Baking is something I’ve enjoyed since I was about 13 years old. That’s when my Dad would finally let me use the oven. The first thing I baked by myself was oatmeal raisin cookies. I used the recipe on the Quaker Oats container in 1975.. The current recipe, “Vanishing Oatmeal Cookies” isn’t the same. It’s a decent recipe but it doesn’t evoke childhood memories. But that’s not the recipe I used for this batch of cookies. This lovely little recipe comes from Live Well Bake Often. Clicking on the link will take you to her recipe. The recipe is perfection and it gave me all the childhood feels I wanted with each bite. These are chewy and loaded with raisins. I’m the only one in the house that likes oatmeal raisin.
More cookies for me.
My Dad loved oatmeal raisin cookies. They were his favorite even though he wasn’t a huge fan of cookies. He enjoyed pies and sticky buns the most with the occasional Bundt cake thrown in for good measure. In the later years of his life he would buy Sam’s Club oatmeal cookies with extra raisins because Dad also loved raisins. For a long time after I moved out on my own I refused to buy little boxes of raisins.
Back in my lunchbox toting days of elementary school I’d watch with envy as classmates unpacked their lunches. Up and down the long tables were little bags of potato chips, cheese doodles, Tastykakes, Ding Dongs and the oh so yummy Devil Dog accompanied a bologna or ham and cheese sandwich. My unpacking was not as hunger inducing. A sandwich spread with the thinnest coating of tuna fish, a Thermos filled with grape juice and that little red box of Raisins stared back at me.
While we’re in a school days phase let’s do a bit of lunch Arithmetic.
Tuna + bread = soggy sammich.
It’s amazing that the sandwich was able to get soggy since the layer of tuna was so thin.
This makes me sound ungrateful. I was a kid back then. And the kid in 1970 wanted a damn Ding Dong.
Let me take this time to say that as an adult I’m incredibly grateful for having a lunch even if it was soggy tuna. Dad made sure there was a roof over our heads, food in our bellies and clothes on our back. We never went hungry, never sat in the dark or froze during winter months. Dad was a miser. He hoarded his wealth and spent as little as possible when it came to his kids or his wife. Around the time my younger sister and I were nearly teenagers he changed. We’ll never know why he changed but he was emotionally absent from our lives and good memories are few and far between. Oatmeal cookies are one of those few memories I have of the man through my teenage years.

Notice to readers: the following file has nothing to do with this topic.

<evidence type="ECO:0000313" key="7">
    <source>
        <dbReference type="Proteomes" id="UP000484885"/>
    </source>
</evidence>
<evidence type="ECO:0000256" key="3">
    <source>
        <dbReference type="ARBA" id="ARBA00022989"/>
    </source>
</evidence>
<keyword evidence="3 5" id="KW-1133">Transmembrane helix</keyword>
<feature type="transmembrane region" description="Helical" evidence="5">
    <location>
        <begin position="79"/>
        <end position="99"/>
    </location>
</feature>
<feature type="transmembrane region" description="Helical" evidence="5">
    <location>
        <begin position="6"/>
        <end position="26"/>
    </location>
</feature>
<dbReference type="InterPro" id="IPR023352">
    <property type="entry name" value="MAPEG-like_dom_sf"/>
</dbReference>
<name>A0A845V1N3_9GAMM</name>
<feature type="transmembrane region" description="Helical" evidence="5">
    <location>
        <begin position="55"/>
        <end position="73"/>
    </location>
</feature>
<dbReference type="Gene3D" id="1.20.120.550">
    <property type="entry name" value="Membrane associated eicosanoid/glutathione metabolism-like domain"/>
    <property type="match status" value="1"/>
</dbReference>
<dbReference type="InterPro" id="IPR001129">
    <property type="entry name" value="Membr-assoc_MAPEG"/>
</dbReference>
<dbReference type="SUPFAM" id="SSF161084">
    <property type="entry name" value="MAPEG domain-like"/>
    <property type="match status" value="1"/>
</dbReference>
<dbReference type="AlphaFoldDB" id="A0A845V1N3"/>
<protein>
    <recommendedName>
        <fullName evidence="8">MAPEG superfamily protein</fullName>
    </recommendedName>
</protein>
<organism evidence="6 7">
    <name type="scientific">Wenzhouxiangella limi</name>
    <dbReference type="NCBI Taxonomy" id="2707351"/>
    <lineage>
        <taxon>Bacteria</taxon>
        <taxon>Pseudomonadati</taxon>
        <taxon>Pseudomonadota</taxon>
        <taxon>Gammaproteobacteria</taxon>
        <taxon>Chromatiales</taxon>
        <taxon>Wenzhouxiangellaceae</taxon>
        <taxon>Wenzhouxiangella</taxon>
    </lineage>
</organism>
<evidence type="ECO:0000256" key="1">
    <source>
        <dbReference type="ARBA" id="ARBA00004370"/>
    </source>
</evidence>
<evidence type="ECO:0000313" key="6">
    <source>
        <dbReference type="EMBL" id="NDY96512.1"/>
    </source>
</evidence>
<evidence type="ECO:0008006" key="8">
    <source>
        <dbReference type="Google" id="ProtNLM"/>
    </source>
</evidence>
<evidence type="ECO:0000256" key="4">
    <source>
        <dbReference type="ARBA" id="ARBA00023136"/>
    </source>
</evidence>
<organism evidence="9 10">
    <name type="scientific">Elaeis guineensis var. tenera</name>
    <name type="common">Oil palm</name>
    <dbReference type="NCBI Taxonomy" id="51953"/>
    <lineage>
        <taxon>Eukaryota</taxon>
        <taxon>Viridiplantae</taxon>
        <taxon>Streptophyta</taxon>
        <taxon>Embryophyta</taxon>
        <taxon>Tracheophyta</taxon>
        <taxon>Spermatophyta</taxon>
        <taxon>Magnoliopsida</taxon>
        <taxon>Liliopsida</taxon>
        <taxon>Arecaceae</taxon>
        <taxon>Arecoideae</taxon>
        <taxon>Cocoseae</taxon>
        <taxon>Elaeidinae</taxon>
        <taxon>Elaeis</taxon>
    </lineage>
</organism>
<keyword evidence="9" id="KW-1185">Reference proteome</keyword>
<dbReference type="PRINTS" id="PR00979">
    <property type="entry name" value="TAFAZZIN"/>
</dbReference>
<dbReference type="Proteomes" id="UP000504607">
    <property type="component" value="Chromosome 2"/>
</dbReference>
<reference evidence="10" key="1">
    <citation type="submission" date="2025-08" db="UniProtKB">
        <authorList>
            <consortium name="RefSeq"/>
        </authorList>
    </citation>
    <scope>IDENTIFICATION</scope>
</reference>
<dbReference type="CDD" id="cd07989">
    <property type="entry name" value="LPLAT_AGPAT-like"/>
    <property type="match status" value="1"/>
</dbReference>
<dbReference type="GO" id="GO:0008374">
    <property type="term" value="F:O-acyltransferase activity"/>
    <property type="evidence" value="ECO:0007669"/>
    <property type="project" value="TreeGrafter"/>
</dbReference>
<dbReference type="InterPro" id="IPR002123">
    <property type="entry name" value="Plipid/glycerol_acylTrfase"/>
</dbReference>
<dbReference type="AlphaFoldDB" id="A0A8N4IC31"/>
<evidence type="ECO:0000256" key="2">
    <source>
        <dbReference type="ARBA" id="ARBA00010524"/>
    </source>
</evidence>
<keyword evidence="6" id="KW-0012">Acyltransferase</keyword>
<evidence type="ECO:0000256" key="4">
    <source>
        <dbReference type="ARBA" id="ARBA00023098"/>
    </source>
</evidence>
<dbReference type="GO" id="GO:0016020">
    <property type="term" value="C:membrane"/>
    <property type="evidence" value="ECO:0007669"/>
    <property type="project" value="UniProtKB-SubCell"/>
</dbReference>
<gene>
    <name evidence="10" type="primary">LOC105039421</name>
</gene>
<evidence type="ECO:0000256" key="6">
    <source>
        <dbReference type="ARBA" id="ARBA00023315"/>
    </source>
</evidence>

Dad is no longer with us. In February of 2009 doctors diagnosed the cancer and gave him six months to live. He lived 18 months and was able to put his affairs in order and spend time with the family. It was during this time I got to know my Dad better than I’d ever known him. While he waited for the Lord to take him, we had a long conversation at his home in Florida. It was during that talk that he told me how much he loved me and how much he regretted not expressing his love for his children and grandchildren. Before that day I could count on one hand how many times I’d heard my Dad tell me he loved me.
In the years since his passing I’ve had a lot of time to reflect on his life and the type of father he was to my sisters, brother and me. But that’s a story for another day. Today is about a good memory. The memory of Dad, his love for oatmeal raisin cookies and letting me bake by myself for the first time. And that was the start of my love for baking. And as a parent I swore that I’d express my love for my kiddos every chance I got. They’ve always been my shadows in the kitchen. All three of them could cook and bake by the time each of them turned 10. The kitchen in my home is central to this family. We gather together to cook, bake, BBQ and of course eat. These days we’re handing down all that knowledge to the grand kids.